With the Global South accounting for the vast bulk of raw agricultural production (e.g., the value added of agriculture accounted for 17.2% of Gross Domestic Product of Sub-Saharan Africa in 2021), Fabio Gaetano Santeramo and I were curious to see how these regulations impacted national economies and global trade.
Our research brings largely positive news: countries that could afford to comply with these new safety standards benefited from increased economic growth and safer foods. Although vested interests may motivate the use of trade policies (and standards) to divert global welfare toward domestic firms, shifting the trade paradigm from a win-win scenario to a win-lose reality, the empirical evidence shows a different story.
Increased safety standards have led to upgrades in technologies and production practices, such as substitutions from chemical to organic fertilizers, thus to high-quality food. Safety standards have also contributed to the emergence of new origins and the expansion of existing trade routes to the benefit of the Global South’s market share and international relevance. The agricultural trade between the Global North and the Global South tends to be 30% larger with safety standards in place. The beneficial effects of safety standards are even more relevant if traders cooperate not only formally (e.g., employing a group of experts addressing safety issues) but also substantially (e.g., fixing technical rules to cooperate on safety issues).
Positive spillovers of SPS measures and cooperation – Effects on agricultural trade between the Global North and the Global South. Authors' elaboration
Contrary to claims by the degrowth movement, our research shows that trade regulations can make sustainable growth possible.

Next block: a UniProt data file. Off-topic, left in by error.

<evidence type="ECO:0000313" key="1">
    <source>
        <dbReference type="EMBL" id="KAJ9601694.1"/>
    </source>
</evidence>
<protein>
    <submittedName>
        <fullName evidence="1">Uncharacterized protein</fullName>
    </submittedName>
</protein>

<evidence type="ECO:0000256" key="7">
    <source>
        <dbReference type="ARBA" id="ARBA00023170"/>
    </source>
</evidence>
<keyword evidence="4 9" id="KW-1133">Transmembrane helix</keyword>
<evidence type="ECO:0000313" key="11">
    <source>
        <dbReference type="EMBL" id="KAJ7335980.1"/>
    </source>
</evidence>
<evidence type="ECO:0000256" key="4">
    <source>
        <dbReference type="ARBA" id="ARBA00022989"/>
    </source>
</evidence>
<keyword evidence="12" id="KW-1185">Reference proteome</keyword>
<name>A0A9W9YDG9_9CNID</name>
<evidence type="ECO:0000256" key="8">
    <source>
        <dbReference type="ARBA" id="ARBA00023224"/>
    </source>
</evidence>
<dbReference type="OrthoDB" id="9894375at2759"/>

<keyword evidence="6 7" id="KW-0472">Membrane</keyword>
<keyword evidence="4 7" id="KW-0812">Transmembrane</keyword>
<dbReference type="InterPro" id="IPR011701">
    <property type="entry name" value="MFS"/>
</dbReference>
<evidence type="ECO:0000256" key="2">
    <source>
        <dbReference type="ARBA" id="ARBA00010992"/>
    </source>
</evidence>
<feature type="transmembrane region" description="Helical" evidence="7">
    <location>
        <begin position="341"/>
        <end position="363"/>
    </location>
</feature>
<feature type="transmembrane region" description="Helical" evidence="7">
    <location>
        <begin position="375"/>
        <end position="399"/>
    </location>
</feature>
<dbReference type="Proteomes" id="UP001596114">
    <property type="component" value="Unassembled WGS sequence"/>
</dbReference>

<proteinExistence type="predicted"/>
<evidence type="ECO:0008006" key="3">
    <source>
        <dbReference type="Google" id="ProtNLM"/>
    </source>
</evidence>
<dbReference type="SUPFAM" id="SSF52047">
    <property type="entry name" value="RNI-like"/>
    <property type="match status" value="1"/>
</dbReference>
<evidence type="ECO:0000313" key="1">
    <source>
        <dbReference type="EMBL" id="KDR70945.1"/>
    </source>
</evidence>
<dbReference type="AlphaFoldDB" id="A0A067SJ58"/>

Sharing safety standards between differently developed economies would favor market access and avoid trade obstacles, lowering the developed-developing divide. Standard harmonization, for instance, in the context of trade agreements, is critical to achieving sustainable growth in a cooperative environment. The research shows that trade agreements reduce frictions in trade and lower the amount of time required to solve trade disputes. In short, trade agreements foster cooperation and growth.
Careful evaluations of the environmental impacts of trade agreements demonstrate that arrangements do not favor pollution havens but contribute to sustainable growth instead.
If the joint impact of climate change and international trade will favor the emergence and spread of pests and pathogens, efforts to monitor and manage their occurrence and control their cross-border transport will be crucial to face the challenges of global safety and sustainable growth. Trade policies could be a successful strategy, but their harmonization is pivotal, particularly with economies characterized by heterogeneous responsiveness to impacts of climate change and by different abilities to alter the terms of trade.